I went to Elberton once on a family drive through the Eastern WA/Palouse countryside. The first time I saw Elberton, there was an energy there that I couldn’t describe even if I tried. Much of the town was gone, but you could still see the old foundations from homes that had long since disappeared with time. The gardens, carefully hand-planted by the former residents, still bloomed. There were quite a few buildings still remaining, but they were deteriorating rapidly. Along Elberton’s main street was an old boarded up church that had a rope swing tied to a large branch. Across from the church was a row of old buildings, partially collapsed. One was an old barber shop that still had the old-fashioned red and blue pole out in front of it. A small shop that looked like it had once been a market or maybe a florist’s shop or something was beside the barber shop, and on the other side of the barber shop was a two story building that looked like it had once been a general store. Beside the church stood a beautiful two-story Victorian-era red and white farmhouse. While the other, mostly collapsed homes had faded into a dull gray or brown, this home still obtained it’s barn red color and it was in the best shape of all the abandoned homes. I remember staring at that old house and I just couldn’t fathom why anyone would have left it there. I walked up to the huge wraparound porch and looked in the windows. Littering the floor were magazines from the 1920s, 30s, and 40s, along with furniture that had to have been at least a century old. Old rusted tin and wooden toys suggested that the occupants of this home had had children, at least one girl as amongst the toys was a doll, and at least one boy as I saw on old rusted toy train and wooden cars that had been carved to look like early 1930s motorcars. Most of the wallpaper, authentic early 1900s design, was still intact. The color, though faded, was still in shades of blue and gold, which was extremely popular in the mid-1910s and the approaching art deco style that dominated design themes in the 1920s. A dining table was still set up in the dining room, still with six chairs at the table. Honestly, I’ve seen occupied homes on the show Hoarders in worse shape than the interior of this home. I could tell that whoever lived here must have adored their home and seemed to take great care of it.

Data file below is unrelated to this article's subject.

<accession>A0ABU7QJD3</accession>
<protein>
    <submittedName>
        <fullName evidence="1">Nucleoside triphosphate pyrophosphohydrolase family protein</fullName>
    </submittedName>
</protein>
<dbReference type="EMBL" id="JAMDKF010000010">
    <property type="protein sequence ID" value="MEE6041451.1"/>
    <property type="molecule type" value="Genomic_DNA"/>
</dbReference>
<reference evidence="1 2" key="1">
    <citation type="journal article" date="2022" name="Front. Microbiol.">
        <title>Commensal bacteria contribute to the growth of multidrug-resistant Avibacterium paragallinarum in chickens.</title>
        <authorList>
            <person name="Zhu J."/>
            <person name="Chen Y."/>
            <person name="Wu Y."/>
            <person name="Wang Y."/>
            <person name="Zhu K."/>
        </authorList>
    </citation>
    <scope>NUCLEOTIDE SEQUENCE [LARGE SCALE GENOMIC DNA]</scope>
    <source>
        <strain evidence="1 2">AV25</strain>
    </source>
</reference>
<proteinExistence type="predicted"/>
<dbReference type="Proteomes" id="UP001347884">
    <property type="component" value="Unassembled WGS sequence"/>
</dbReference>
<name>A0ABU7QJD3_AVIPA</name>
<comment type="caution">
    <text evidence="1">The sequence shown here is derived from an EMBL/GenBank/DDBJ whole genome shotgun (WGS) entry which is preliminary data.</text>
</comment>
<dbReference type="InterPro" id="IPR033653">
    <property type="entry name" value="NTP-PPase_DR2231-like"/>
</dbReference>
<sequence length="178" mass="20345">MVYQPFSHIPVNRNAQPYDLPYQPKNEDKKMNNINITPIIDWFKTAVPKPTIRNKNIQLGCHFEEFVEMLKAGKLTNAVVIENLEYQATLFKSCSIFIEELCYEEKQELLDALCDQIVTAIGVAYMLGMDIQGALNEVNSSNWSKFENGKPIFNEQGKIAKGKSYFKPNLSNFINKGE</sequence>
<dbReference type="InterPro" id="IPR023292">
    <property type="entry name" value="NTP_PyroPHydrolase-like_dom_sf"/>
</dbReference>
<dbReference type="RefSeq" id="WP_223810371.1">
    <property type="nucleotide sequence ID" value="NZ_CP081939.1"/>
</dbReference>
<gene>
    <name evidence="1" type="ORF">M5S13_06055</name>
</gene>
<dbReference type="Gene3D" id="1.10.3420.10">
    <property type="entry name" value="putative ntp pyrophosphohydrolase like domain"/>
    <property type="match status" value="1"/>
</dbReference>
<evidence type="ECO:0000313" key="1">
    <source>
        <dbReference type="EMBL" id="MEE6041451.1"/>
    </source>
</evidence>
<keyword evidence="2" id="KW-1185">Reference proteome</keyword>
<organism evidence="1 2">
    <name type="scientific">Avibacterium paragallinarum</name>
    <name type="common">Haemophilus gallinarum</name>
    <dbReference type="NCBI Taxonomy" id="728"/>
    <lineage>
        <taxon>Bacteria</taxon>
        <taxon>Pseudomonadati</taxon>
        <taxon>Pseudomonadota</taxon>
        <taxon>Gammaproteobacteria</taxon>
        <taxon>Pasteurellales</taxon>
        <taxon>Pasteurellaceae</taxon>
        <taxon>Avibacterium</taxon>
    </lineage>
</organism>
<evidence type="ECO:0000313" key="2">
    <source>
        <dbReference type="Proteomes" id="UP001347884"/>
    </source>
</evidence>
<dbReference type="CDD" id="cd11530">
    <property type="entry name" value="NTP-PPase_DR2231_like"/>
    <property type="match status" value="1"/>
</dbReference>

The second time I went to Elberton was over a year later. The three or four buildings that had lined the main street across from the church were in piles of rubble and the red, white, and blue barber pole lay amidst the rubble, completely broken. The house that was next to the red farmhouse was also in a pile. The mostly-dead trees that had been erect when I went there last had toppled over. One of those fallen trees was responsible for the collapse of a house behind the red farmhouse. The tree had fallen completely through it and had flattened it. But while all these buildings were gone, that red farmhouse still stood.
The last time I went to Elberton, I actually cried because the red farmhouse was gone. The rope swing on the tree branch on the tree that had been in between the church and the farmhouse was gone. The branch that held the swing was also gone. There wasn’t even rubble left of the old farmhouse. The only building that remains from the old main street is the stone church.
There were only two houses intact that I saw while we were driving through Elberton. Both of those homes were occupied. It was a few years in between the second and third times I went to Elberton, and there wasn’t much left of it, it had changed so drastically even from the last time I went.
If you’re into ghost towns and want to visit the beautiful rolling hills of the Palouse, I strongly suggest you look at Elberton. To some people ghost towns are just that. Old houses are nothing more than old houses. To me, those walls can talk. If that red farmhouse had a voice, I would have loved to have heard what it had to say.house1farm